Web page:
Project Cassandra members say administration officials also blocked or undermined their efforts to go after other top Hezbollah operatives including one nicknamed the ‘Ghost The Ghost One of the most mysterious alleged associates of Safieddine, secretly indicted by the U.S., linked to multi-ton U.S.-bound cocaine loads and weapons shipments to Middle East.,” allowing them to remain active despite being under sealed U.S. indictment for years. People familiar with his case say the Ghost has been one of the world’s biggest cocaine traffickers, including to the U.S., as well as a major supplier of conventional and chemical weapons for use by Syrian President Bashar Assad against his people.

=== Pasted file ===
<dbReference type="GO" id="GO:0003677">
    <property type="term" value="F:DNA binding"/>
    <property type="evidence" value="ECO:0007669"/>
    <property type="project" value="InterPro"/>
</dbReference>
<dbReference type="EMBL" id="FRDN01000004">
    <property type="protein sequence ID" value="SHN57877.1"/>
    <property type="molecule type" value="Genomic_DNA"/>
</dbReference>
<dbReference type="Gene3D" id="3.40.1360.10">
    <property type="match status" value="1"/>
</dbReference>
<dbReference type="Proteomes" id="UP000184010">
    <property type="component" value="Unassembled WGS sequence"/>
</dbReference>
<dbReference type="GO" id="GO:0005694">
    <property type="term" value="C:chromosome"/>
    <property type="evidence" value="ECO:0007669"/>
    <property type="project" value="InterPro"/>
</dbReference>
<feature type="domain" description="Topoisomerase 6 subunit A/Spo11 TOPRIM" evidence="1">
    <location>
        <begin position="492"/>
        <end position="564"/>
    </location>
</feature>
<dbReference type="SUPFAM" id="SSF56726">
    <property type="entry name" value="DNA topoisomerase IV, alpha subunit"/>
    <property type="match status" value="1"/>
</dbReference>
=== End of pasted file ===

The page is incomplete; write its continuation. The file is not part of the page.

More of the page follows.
A fascinating read by Josh Meyer for Politico.
By consolidating its remaining regional assets, Iran may be trying to strengthen its hand in the nuclear poker game it is playing with the international community. At a time when Washington is engineering a rapprochement between Turkey and Israel – respectively Iran’s greatest rival and enemy in the region – it makes sense.
Hizbollah, for all its military might, has been dented by scandals and setbacks, and faces an uncertain future. Its leaders are probably realistic enough to know the Assads cannot win and that they could be left on the wrong side of history. Both Iran and Hizbollah may be reading shifts within the dynamic stalemate of the Syrian conflict itself.